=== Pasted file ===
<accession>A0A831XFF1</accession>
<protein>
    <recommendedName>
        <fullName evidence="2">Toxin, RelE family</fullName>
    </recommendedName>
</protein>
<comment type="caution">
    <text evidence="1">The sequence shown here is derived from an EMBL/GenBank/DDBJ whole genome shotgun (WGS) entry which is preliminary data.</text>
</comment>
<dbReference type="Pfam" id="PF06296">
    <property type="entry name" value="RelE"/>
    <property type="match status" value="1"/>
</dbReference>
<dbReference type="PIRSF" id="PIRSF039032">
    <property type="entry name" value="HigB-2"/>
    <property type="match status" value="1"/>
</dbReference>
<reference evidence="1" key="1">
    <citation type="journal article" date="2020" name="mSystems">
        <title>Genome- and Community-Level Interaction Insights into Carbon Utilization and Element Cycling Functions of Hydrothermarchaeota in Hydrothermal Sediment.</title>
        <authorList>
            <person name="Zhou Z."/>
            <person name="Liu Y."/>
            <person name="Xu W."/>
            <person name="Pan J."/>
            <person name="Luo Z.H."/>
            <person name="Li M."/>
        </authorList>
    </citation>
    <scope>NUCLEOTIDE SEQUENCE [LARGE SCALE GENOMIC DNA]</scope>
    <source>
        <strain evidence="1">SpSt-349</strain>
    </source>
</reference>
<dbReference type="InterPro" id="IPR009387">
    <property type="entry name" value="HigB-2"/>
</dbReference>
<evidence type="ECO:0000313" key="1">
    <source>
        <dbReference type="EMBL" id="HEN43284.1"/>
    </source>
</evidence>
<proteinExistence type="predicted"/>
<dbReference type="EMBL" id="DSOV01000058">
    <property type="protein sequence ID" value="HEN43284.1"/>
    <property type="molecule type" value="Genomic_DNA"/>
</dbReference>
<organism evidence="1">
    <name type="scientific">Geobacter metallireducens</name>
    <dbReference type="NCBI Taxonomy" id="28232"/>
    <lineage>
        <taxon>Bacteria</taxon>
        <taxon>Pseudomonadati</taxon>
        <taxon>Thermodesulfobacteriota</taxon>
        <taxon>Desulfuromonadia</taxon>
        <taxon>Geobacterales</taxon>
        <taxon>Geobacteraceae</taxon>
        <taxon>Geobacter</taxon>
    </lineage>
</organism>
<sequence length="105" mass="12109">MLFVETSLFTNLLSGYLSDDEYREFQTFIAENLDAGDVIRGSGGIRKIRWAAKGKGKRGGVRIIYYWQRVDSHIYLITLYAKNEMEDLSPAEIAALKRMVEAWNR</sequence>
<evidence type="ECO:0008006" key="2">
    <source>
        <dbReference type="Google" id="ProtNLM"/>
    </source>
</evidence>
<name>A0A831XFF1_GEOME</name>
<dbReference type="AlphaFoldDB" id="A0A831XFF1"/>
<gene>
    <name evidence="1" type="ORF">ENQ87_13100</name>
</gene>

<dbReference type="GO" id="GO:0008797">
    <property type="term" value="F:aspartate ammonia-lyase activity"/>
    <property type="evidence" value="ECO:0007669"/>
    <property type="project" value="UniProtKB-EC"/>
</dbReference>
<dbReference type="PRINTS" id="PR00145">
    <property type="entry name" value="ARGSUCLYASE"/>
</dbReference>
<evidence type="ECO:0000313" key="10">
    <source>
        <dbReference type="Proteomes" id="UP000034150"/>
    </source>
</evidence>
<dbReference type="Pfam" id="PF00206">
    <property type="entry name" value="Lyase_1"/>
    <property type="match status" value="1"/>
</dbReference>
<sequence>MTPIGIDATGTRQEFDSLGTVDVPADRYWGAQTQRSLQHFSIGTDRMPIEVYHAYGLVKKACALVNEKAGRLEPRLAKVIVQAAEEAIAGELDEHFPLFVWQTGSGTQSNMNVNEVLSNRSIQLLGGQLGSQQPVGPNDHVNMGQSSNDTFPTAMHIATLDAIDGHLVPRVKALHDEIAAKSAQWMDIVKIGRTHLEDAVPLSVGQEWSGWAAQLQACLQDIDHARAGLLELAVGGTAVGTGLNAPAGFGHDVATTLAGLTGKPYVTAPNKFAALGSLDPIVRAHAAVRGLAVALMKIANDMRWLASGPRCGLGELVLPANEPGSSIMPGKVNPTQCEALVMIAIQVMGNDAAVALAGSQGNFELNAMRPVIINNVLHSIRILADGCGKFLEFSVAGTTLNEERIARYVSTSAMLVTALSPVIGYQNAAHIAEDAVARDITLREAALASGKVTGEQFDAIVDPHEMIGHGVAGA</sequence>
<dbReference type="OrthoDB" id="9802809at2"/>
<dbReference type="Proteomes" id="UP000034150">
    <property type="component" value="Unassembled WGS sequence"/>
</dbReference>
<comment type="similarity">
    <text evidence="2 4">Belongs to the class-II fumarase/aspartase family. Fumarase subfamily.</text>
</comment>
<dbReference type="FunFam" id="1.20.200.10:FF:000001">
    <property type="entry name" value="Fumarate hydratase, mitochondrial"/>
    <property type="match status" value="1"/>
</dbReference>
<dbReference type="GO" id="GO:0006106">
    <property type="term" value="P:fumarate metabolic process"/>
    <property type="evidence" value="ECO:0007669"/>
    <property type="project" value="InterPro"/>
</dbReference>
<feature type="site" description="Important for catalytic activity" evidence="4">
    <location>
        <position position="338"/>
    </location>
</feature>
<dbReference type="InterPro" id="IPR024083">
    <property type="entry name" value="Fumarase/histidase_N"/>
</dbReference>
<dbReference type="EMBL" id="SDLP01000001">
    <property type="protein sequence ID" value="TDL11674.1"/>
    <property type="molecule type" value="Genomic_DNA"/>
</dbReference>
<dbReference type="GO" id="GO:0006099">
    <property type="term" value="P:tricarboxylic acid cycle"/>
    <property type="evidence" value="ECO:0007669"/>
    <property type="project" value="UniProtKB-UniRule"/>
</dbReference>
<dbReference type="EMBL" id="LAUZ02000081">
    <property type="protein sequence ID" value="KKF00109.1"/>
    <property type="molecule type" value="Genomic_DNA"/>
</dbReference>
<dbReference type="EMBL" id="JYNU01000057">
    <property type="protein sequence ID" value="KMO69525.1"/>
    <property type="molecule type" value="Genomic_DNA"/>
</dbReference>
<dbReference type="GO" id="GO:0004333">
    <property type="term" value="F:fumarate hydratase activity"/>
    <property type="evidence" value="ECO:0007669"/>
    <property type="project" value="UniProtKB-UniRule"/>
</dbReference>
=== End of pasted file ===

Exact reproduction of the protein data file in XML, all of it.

<accession>A0A831XFF1</accession>
<protein>
    <recommendedName>
        <fullName evidence="2">Toxin, RelE family</fullName>
    </recommendedName>
</protein>
<comment type="caution">
    <text evidence="1">The sequence shown here is derived from an EMBL/GenBank/DDBJ whole genome shotgun (WGS) entry which is preliminary data.</text>
</comment>
<dbReference type="Pfam" id="PF06296">
    <property type="entry name" value="RelE"/>
    <property type="match status" value="1"/>
</dbReference>
<dbReference type="PIRSF" id="PIRSF039032">
    <property type="entry name" value="HigB-2"/>
    <property type="match status" value="1"/>
</dbReference>
<reference evidence="1" key="1">
    <citation type="journal article" date="2020" name="mSystems">
        <title>Genome- and Community-Level Interaction Insights into Carbon Utilization and Element Cycling Functions of Hydrothermarchaeota in Hydrothermal Sediment.</title>
        <authorList>
            <person name="Zhou Z."/>
            <person name="Liu Y."/>
            <person name="Xu W."/>
            <person name="Pan J."/>
            <person name="Luo Z.H."/>
            <person name="Li M."/>
        </authorList>
    </citation>
    <scope>NUCLEOTIDE SEQUENCE [LARGE SCALE GENOMIC DNA]</scope>
    <source>
        <strain evidence="1">SpSt-349</strain>
    </source>
</reference>
<dbReference type="InterPro" id="IPR009387">
    <property type="entry name" value="HigB-2"/>
</dbReference>
<evidence type="ECO:0000313" key="1">
    <source>
        <dbReference type="EMBL" id="HEN43284.1"/>
    </source>
</evidence>
<proteinExistence type="predicted"/>
<dbReference type="EMBL" id="DSOV01000058">
    <property type="protein sequence ID" value="HEN43284.1"/>
    <property type="molecule type" value="Genomic_DNA"/>
</dbReference>
<organism evidence="1">
    <name type="scientific">Geobacter metallireducens</name>
    <dbReference type="NCBI Taxonomy" id="28232"/>
    <lineage>
        <taxon>Bacteria</taxon>
        <taxon>Pseudomonadati</taxon>
        <taxon>Thermodesulfobacteriota</taxon>
        <taxon>Desulfuromonadia</taxon>
        <taxon>Geobacterales</taxon>
        <taxon>Geobacteraceae</taxon>
        <taxon>Geobacter</taxon>
    </lineage>
</organism>
<sequence length="105" mass="12109">MLFVETSLFTNLLSGYLSDDEYREFQTFIAENLDAGDVIRGSGGIRKIRWAAKGKGKRGGVRIIYYWQRVDSHIYLITLYAKNEMEDLSPAEIAALKRMVEAWNR</sequence>
<evidence type="ECO:0008006" key="2">
    <source>
        <dbReference type="Google" id="ProtNLM"/>
    </source>
</evidence>
<name>A0A831XFF1_GEOME</name>
<dbReference type="AlphaFoldDB" id="A0A831XFF1"/>
<gene>
    <name evidence="1" type="ORF">ENQ87_13100</name>
</gene>

<dbReference type="GO" id="GO:0008797">
    <property type="term" value="F:aspartate ammonia-lyase activity"/>
    <property type="evidence" value="ECO:0007669"/>
    <property type="project" value="UniProtKB-EC"/>
</dbReference>
<dbReference type="PRINTS" id="PR00145">
    <property type="entry name" value="ARGSUCLYASE"/>
</dbReference>
<evidence type="ECO:0000313" key="10">
    <source>
        <dbReference type="Proteomes" id="UP000034150"/>
    </source>
</evidence>
<dbReference type="Pfam" id="PF00206">
    <property type="entry name" value="Lyase_1"/>
    <property type="match status" value="1"/>
</dbReference>
<sequence>MTPIGIDATGTRQEFDSLGTVDVPADRYWGAQTQRSLQHFSIGTDRMPIEVYHAYGLVKKACALVNEKAGRLEPRLAKVIVQAAEEAIAGELDEHFPLFVWQTGSGTQSNMNVNEVLSNRSIQLLGGQLGSQQPVGPNDHVNMGQSSNDTFPTAMHIATLDAIDGHLVPRVKALHDEIAAKSAQWMDIVKIGRTHLEDAVPLSVGQEWSGWAAQLQACLQDIDHARAGLLELAVGGTAVGTGLNAPAGFGHDVATTLAGLTGKPYVTAPNKFAALGSLDPIVRAHAAVRGLAVALMKIANDMRWLASGPRCGLGELVLPANEPGSSIMPGKVNPTQCEALVMIAIQVMGNDAAVALAGSQGNFELNAMRPVIINNVLHSIRILADGCGKFLEFSVAGTTLNEERIARYVSTSAMLVTALSPVIGYQNAAHIAEDAVARDITLREAALASGKVTGEQFDAIVDPHEMIGHGVAGA</sequence>
<dbReference type="OrthoDB" id="9802809at2"/>
<dbReference type="Proteomes" id="UP000034150">
    <property type="component" value="Unassembled WGS sequence"/>
</dbReference>
<comment type="similarity">
    <text evidence="2 4">Belongs to the class-II fumarase/aspartase family. Fumarase subfamily.</text>
</comment>
<dbReference type="FunFam" id="1.20.200.10:FF:000001">
    <property type="entry name" value="Fumarate hydratase, mitochondrial"/>
    <property type="match status" value="1"/>
</dbReference>
<dbReference type="GO" id="GO:0006106">
    <property type="term" value="P:fumarate metabolic process"/>
    <property type="evidence" value="ECO:0007669"/>
    <property type="project" value="InterPro"/>
</dbReference>
<feature type="site" description="Important for catalytic activity" evidence="4">
    <location>
        <position position="338"/>
    </location>
</feature>
<dbReference type="InterPro" id="IPR024083">
    <property type="entry name" value="Fumarase/histidase_N"/>
</dbReference>
<dbReference type="EMBL" id="SDLP01000001">
    <property type="protein sequence ID" value="TDL11674.1"/>
    <property type="molecule type" value="Genomic_DNA"/>
</dbReference>
<dbReference type="GO" id="GO:0006099">
    <property type="term" value="P:tricarboxylic acid cycle"/>
    <property type="evidence" value="ECO:0007669"/>
    <property type="project" value="UniProtKB-UniRule"/>
</dbReference>
<dbReference type="EMBL" id="LAUZ02000081">
    <property type="protein sequence ID" value="KKF00109.1"/>
    <property type="molecule type" value="Genomic_DNA"/>
</dbReference>
<dbReference type="EMBL" id="JYNU01000057">
    <property type="protein sequence ID" value="KMO69525.1"/>
    <property type="molecule type" value="Genomic_DNA"/>
</dbReference>
<dbReference type="GO" id="GO:0004333">
    <property type="term" value="F:fumarate hydratase activity"/>
    <property type="evidence" value="ECO:0007669"/>
    <property type="project" value="UniProtKB-UniRule"/>
</dbReference>